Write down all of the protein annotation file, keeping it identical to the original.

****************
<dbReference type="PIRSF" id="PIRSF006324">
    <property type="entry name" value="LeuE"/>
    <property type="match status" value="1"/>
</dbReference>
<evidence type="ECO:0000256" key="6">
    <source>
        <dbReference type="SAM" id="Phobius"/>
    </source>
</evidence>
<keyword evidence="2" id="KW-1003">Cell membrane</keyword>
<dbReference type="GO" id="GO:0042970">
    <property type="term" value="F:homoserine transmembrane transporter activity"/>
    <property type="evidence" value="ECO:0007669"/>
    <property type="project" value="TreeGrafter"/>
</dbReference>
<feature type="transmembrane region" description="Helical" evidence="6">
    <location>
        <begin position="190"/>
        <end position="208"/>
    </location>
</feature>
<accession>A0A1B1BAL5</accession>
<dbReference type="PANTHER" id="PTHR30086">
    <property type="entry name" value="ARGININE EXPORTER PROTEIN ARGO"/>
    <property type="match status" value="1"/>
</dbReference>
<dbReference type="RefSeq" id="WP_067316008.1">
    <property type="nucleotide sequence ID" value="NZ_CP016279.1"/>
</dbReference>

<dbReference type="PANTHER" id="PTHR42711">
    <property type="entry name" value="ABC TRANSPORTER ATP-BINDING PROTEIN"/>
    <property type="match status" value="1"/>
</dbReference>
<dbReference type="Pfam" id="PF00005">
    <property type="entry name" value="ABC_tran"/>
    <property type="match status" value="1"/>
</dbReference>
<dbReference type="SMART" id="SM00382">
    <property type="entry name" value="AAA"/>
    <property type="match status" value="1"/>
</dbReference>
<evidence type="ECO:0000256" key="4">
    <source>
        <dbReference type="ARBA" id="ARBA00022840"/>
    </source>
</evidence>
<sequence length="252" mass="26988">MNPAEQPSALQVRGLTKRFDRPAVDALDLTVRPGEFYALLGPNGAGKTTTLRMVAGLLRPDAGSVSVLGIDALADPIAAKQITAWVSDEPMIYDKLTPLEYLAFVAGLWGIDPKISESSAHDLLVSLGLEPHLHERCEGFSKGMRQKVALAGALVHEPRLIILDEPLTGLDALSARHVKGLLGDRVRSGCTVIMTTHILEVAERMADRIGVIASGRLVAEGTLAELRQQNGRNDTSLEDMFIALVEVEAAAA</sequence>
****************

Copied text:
<dbReference type="PIRSF" id="PIRSF006324">
    <property type="entry name" value="LeuE"/>
    <property type="match status" value="1"/>
</dbReference>
<evidence type="ECO:0000256" key="6">
    <source>
        <dbReference type="SAM" id="Phobius"/>
    </source>
</evidence>
<keyword evidence="2" id="KW-1003">Cell membrane</keyword>
<dbReference type="GO" id="GO:0042970">
    <property type="term" value="F:homoserine transmembrane transporter activity"/>
    <property type="evidence" value="ECO:0007669"/>
    <property type="project" value="TreeGrafter"/>
</dbReference>
<feature type="transmembrane region" description="Helical" evidence="6">
    <location>
        <begin position="190"/>
        <end position="208"/>
    </location>
</feature>
<accession>A0A1B1BAL5</accession>
<dbReference type="PANTHER" id="PTHR30086">
    <property type="entry name" value="ARGININE EXPORTER PROTEIN ARGO"/>
    <property type="match status" value="1"/>
</dbReference>
<dbReference type="RefSeq" id="WP_067316008.1">
    <property type="nucleotide sequence ID" value="NZ_CP016279.1"/>
</dbReference>

<dbReference type="PANTHER" id="PTHR42711">
    <property type="entry name" value="ABC TRANSPORTER ATP-BINDING PROTEIN"/>
    <property type="match status" value="1"/>
</dbReference>
<dbReference type="Pfam" id="PF00005">
    <property type="entry name" value="ABC_tran"/>
    <property type="match status" value="1"/>
</dbReference>
<dbReference type="SMART" id="SM00382">
    <property type="entry name" value="AAA"/>
    <property type="match status" value="1"/>
</dbReference>
<evidence type="ECO:0000256" key="4">
    <source>
        <dbReference type="ARBA" id="ARBA00022840"/>
    </source>
</evidence>
<sequence length="252" mass="26988">MNPAEQPSALQVRGLTKRFDRPAVDALDLTVRPGEFYALLGPNGAGKTTTLRMVAGLLRPDAGSVSVLGIDALADPIAAKQITAWVSDEPMIYDKLTPLEYLAFVAGLWGIDPKISESSAHDLLVSLGLEPHLHERCEGFSKGMRQKVALAGALVHEPRLIILDEPLTGLDALSARHVKGLLGDRVRSGCTVIMTTHILEVAERMADRIGVIASGRLVAEGTLAELRQQNGRNDTSLEDMFIALVEVEAAAA</sequence>